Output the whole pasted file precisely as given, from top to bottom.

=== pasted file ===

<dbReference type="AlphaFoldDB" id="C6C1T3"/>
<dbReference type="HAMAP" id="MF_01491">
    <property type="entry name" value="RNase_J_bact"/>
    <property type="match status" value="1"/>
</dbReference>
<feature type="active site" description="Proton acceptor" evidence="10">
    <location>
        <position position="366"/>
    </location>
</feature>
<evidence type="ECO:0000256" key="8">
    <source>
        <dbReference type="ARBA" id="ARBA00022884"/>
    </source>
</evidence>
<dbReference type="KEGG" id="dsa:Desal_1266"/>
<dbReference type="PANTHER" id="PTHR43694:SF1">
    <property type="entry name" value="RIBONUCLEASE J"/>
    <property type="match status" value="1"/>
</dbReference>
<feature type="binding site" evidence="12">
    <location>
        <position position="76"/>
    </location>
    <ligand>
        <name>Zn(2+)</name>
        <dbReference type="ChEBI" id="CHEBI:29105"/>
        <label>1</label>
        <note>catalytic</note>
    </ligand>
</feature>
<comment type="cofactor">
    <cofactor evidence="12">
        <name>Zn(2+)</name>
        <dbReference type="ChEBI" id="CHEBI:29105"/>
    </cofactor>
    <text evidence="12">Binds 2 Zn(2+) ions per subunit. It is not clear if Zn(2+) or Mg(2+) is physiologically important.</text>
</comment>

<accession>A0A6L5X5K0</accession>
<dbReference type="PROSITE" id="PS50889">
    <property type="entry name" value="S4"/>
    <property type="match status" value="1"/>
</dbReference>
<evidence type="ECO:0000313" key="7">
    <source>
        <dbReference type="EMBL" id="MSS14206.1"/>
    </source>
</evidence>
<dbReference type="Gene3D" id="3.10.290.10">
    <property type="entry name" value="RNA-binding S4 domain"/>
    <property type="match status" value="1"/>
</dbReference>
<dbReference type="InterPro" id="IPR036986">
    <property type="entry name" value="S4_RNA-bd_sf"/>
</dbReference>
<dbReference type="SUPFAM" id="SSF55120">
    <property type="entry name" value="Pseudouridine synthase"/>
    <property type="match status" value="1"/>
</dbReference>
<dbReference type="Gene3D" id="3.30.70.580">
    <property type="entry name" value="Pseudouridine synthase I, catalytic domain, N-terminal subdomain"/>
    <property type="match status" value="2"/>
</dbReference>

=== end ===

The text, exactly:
<dbReference type="AlphaFoldDB" id="C6C1T3"/>
<dbReference type="HAMAP" id="MF_01491">
    <property type="entry name" value="RNase_J_bact"/>
    <property type="match status" value="1"/>
</dbReference>
<feature type="active site" description="Proton acceptor" evidence="10">
    <location>
        <position position="366"/>
    </location>
</feature>
<evidence type="ECO:0000256" key="8">
    <source>
        <dbReference type="ARBA" id="ARBA00022884"/>
    </source>
</evidence>
<dbReference type="KEGG" id="dsa:Desal_1266"/>
<dbReference type="PANTHER" id="PTHR43694:SF1">
    <property type="entry name" value="RIBONUCLEASE J"/>
    <property type="match status" value="1"/>
</dbReference>
<feature type="binding site" evidence="12">
    <location>
        <position position="76"/>
    </location>
    <ligand>
        <name>Zn(2+)</name>
        <dbReference type="ChEBI" id="CHEBI:29105"/>
        <label>1</label>
        <note>catalytic</note>
    </ligand>
</feature>
<comment type="cofactor">
    <cofactor evidence="12">
        <name>Zn(2+)</name>
        <dbReference type="ChEBI" id="CHEBI:29105"/>
    </cofactor>
    <text evidence="12">Binds 2 Zn(2+) ions per subunit. It is not clear if Zn(2+) or Mg(2+) is physiologically important.</text>
</comment>

<accession>A0A6L5X5K0</accession>
<dbReference type="PROSITE" id="PS50889">
    <property type="entry name" value="S4"/>
    <property type="match status" value="1"/>
</dbReference>
<evidence type="ECO:0000313" key="7">
    <source>
        <dbReference type="EMBL" id="MSS14206.1"/>
    </source>
</evidence>
<dbReference type="Gene3D" id="3.10.290.10">
    <property type="entry name" value="RNA-binding S4 domain"/>
    <property type="match status" value="1"/>
</dbReference>
<dbReference type="InterPro" id="IPR036986">
    <property type="entry name" value="S4_RNA-bd_sf"/>
</dbReference>
<dbReference type="SUPFAM" id="SSF55120">
    <property type="entry name" value="Pseudouridine synthase"/>
    <property type="match status" value="1"/>
</dbReference>
<dbReference type="Gene3D" id="3.30.70.580">
    <property type="entry name" value="Pseudouridine synthase I, catalytic domain, N-terminal subdomain"/>
    <property type="match status" value="2"/>
</dbReference>